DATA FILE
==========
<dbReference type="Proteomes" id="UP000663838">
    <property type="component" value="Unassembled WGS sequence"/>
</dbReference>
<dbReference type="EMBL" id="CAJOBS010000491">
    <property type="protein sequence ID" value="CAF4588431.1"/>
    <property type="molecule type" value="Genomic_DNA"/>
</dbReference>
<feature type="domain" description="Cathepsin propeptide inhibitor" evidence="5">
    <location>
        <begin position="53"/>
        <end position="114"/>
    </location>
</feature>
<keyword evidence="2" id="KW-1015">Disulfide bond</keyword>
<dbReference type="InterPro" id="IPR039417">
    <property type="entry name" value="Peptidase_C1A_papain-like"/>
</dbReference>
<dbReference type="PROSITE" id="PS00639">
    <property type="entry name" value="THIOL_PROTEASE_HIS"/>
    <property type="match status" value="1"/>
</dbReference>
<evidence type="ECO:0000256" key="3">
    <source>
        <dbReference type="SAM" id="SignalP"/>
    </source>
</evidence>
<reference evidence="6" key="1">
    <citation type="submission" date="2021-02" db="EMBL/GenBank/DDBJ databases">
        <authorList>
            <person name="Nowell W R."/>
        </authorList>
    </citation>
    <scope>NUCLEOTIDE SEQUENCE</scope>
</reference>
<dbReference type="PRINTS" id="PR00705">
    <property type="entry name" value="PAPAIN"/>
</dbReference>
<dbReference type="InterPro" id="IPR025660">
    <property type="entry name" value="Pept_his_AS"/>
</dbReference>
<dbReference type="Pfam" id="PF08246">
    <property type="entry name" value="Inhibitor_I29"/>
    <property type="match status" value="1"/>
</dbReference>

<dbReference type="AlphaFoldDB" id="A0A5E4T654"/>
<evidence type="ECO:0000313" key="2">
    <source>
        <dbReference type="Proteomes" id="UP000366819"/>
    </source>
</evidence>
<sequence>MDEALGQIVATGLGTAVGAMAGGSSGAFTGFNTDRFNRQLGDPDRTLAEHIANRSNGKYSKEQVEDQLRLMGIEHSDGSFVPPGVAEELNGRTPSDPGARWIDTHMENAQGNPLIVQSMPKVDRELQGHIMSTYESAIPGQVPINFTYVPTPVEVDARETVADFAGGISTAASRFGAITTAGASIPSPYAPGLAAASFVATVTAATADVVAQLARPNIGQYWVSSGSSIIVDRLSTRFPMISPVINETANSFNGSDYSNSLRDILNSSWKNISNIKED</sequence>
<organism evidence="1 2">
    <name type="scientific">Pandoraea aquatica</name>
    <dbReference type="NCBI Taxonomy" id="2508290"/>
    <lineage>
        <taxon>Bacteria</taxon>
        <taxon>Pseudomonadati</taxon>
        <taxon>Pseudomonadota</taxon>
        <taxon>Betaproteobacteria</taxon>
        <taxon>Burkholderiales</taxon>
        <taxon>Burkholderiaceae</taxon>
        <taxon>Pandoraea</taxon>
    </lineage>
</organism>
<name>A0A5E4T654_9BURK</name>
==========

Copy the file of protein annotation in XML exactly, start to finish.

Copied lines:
<dbReference type="Proteomes" id="UP000663838">
    <property type="component" value="Unassembled WGS sequence"/>
</dbReference>
<dbReference type="EMBL" id="CAJOBS010000491">
    <property type="protein sequence ID" value="CAF4588431.1"/>
    <property type="molecule type" value="Genomic_DNA"/>
</dbReference>
<feature type="domain" description="Cathepsin propeptide inhibitor" evidence="5">
    <location>
        <begin position="53"/>
        <end position="114"/>
    </location>
</feature>
<keyword evidence="2" id="KW-1015">Disulfide bond</keyword>
<dbReference type="InterPro" id="IPR039417">
    <property type="entry name" value="Peptidase_C1A_papain-like"/>
</dbReference>
<dbReference type="PROSITE" id="PS00639">
    <property type="entry name" value="THIOL_PROTEASE_HIS"/>
    <property type="match status" value="1"/>
</dbReference>
<evidence type="ECO:0000256" key="3">
    <source>
        <dbReference type="SAM" id="SignalP"/>
    </source>
</evidence>
<reference evidence="6" key="1">
    <citation type="submission" date="2021-02" db="EMBL/GenBank/DDBJ databases">
        <authorList>
            <person name="Nowell W R."/>
        </authorList>
    </citation>
    <scope>NUCLEOTIDE SEQUENCE</scope>
</reference>
<dbReference type="PRINTS" id="PR00705">
    <property type="entry name" value="PAPAIN"/>
</dbReference>
<dbReference type="InterPro" id="IPR025660">
    <property type="entry name" value="Pept_his_AS"/>
</dbReference>
<dbReference type="Pfam" id="PF08246">
    <property type="entry name" value="Inhibitor_I29"/>
    <property type="match status" value="1"/>
</dbReference>

<dbReference type="AlphaFoldDB" id="A0A5E4T654"/>
<evidence type="ECO:0000313" key="2">
    <source>
        <dbReference type="Proteomes" id="UP000366819"/>
    </source>
</evidence>
<sequence>MDEALGQIVATGLGTAVGAMAGGSSGAFTGFNTDRFNRQLGDPDRTLAEHIANRSNGKYSKEQVEDQLRLMGIEHSDGSFVPPGVAEELNGRTPSDPGARWIDTHMENAQGNPLIVQSMPKVDRELQGHIMSTYESAIPGQVPINFTYVPTPVEVDARETVADFAGGISTAASRFGAITTAGASIPSPYAPGLAAASFVATVTAATADVVAQLARPNIGQYWVSSGSSIIVDRLSTRFPMISPVINETANSFNGSDYSNSLRDILNSSWKNISNIKED</sequence>
<organism evidence="1 2">
    <name type="scientific">Pandoraea aquatica</name>
    <dbReference type="NCBI Taxonomy" id="2508290"/>
    <lineage>
        <taxon>Bacteria</taxon>
        <taxon>Pseudomonadati</taxon>
        <taxon>Pseudomonadota</taxon>
        <taxon>Betaproteobacteria</taxon>
        <taxon>Burkholderiales</taxon>
        <taxon>Burkholderiaceae</taxon>
        <taxon>Pandoraea</taxon>
    </lineage>
</organism>
<name>A0A5E4T654_9BURK</name>